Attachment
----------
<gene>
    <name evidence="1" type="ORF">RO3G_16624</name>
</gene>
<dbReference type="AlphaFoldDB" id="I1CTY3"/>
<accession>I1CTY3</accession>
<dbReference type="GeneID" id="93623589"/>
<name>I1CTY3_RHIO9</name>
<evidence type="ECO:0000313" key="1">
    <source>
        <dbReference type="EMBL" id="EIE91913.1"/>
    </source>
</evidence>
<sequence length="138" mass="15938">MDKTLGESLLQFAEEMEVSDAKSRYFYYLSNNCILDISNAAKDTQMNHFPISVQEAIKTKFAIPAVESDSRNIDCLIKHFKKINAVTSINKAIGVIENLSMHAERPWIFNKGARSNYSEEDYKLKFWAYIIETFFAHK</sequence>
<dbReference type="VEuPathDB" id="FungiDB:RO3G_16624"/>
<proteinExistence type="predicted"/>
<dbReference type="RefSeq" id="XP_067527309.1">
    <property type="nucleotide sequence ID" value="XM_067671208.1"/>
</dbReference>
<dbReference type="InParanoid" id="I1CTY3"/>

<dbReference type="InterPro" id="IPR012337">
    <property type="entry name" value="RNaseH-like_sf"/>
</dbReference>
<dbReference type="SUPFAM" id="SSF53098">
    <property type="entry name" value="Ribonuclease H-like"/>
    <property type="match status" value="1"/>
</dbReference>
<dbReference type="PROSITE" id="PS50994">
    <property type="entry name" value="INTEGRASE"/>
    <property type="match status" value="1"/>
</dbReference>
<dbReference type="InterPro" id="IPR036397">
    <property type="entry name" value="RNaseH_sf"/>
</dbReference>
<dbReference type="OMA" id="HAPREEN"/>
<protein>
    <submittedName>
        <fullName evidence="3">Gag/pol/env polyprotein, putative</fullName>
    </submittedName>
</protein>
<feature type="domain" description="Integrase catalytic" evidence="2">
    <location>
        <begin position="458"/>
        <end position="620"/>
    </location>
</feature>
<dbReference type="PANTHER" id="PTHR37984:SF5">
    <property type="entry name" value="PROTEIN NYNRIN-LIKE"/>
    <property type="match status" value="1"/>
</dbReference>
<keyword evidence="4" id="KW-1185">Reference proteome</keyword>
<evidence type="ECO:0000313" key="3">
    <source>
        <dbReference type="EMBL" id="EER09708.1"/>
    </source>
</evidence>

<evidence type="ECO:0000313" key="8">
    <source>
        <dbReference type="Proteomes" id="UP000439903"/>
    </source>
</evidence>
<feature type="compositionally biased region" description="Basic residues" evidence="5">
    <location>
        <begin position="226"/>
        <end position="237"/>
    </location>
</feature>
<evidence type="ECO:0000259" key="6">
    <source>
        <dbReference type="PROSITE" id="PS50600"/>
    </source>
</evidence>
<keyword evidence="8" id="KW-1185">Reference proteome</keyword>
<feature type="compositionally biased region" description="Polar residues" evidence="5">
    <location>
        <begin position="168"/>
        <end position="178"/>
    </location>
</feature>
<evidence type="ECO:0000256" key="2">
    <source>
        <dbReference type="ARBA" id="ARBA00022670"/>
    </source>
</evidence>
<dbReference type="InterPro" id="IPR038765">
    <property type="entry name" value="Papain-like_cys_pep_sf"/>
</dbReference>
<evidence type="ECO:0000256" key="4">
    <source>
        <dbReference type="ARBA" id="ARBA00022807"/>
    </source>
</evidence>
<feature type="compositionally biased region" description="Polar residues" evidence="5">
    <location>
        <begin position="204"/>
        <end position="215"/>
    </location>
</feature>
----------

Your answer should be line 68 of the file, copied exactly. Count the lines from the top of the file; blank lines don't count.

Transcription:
    <source>